Vintage Mexico Sterling Hair Barrettes & 1942 Silver Sixpence Buttons Australia For Sale
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Vintage Mexico Sterling Hair Barrettes & 1942 Silver Sixpence Buttons Australia:
Pre-1948 Mexican Sterling Silver Vintage Leaf Barrette Cover/Comb:
- Handmade in Mexico
- (1) of the leaves literally fell off right before I took photos - it just needs to be glued back on.
- BOTH need NEW hair combs.
- STAMP and Markings: (Mexico Silver).
- Measurements: (3” x 0.5”)
- Weight: (11.2) Grams
1942 Australia Sixpence Coin Silver Dome Linked Buttons:
- Measurements: (2.25” x 0.5”)
- Silver: (92.5%)
- Copper: (7.5%)
- Weight: (17.6) Grams
TOTAL COMBINED WEIGHT: (28.6) Grams
*** AN INTRODUCTION TO MEXICO SILVER MARKING:
In the first half of the 20th century silver items manufactured in Mexico were marked simply "silver" or "sterling". Usually a location (Mexico or a town name) and silver fineness (925, 925/1000, 950, 980) was included.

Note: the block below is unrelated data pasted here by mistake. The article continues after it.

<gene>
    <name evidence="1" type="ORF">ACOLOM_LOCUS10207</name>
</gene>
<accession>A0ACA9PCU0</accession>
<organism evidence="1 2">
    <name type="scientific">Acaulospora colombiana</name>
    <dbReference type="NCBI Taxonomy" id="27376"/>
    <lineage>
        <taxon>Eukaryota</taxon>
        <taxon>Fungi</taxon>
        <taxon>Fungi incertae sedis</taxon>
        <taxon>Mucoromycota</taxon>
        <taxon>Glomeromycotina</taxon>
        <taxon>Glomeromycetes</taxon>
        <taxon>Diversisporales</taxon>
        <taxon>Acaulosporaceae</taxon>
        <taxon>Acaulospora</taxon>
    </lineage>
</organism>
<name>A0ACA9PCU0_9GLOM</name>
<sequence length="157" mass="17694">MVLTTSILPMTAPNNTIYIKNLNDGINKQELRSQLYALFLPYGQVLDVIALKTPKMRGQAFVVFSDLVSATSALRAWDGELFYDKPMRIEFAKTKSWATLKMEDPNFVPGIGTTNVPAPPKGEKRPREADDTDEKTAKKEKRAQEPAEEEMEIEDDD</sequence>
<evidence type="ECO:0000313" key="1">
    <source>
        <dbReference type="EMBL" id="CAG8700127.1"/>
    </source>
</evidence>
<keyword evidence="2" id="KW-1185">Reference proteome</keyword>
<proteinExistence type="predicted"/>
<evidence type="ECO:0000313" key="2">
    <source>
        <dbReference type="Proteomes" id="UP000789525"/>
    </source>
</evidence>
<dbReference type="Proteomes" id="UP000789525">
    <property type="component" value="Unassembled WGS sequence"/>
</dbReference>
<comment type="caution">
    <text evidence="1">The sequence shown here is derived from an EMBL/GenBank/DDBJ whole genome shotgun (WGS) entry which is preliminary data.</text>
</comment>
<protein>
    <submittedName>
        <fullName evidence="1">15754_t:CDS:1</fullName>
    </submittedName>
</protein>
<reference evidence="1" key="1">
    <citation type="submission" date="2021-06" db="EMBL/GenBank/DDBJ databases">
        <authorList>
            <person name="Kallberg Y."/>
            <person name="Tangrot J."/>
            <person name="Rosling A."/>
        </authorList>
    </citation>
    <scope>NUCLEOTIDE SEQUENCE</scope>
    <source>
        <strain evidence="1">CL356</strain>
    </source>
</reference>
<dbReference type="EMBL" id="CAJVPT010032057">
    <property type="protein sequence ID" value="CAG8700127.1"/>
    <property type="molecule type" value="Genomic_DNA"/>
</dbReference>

In 1948 the Government of Mexico promoted the reintroduction of the "eagle mark" to identify the manufacturers of silver items. The "eagle" was stamped with a number associated to a silver manufacturing company. This system was unsuccessful, eagle stamps were misused or "loaned" to more than one artist of maker and was abandoned in the 1980s. It was substituted by the "letter and number" system adopted circa 1980 and still in use.
In the "Letter and number" system a letter identifies a location (T for Taxco, M for Mexico City), the second letter is the first letter of an individual's first or last name of the maker. The number is the number of registration of the maker.
From left to right: early Mexican mark (before 1948), eagle mark (1948-c.1980), "letter and number" mark (c.1980-present).
early Mexican mark (before 1948) Plateria FarFan: eagle 13 mark (1948 - c.1980) maker TA - 16 in use after c. 1980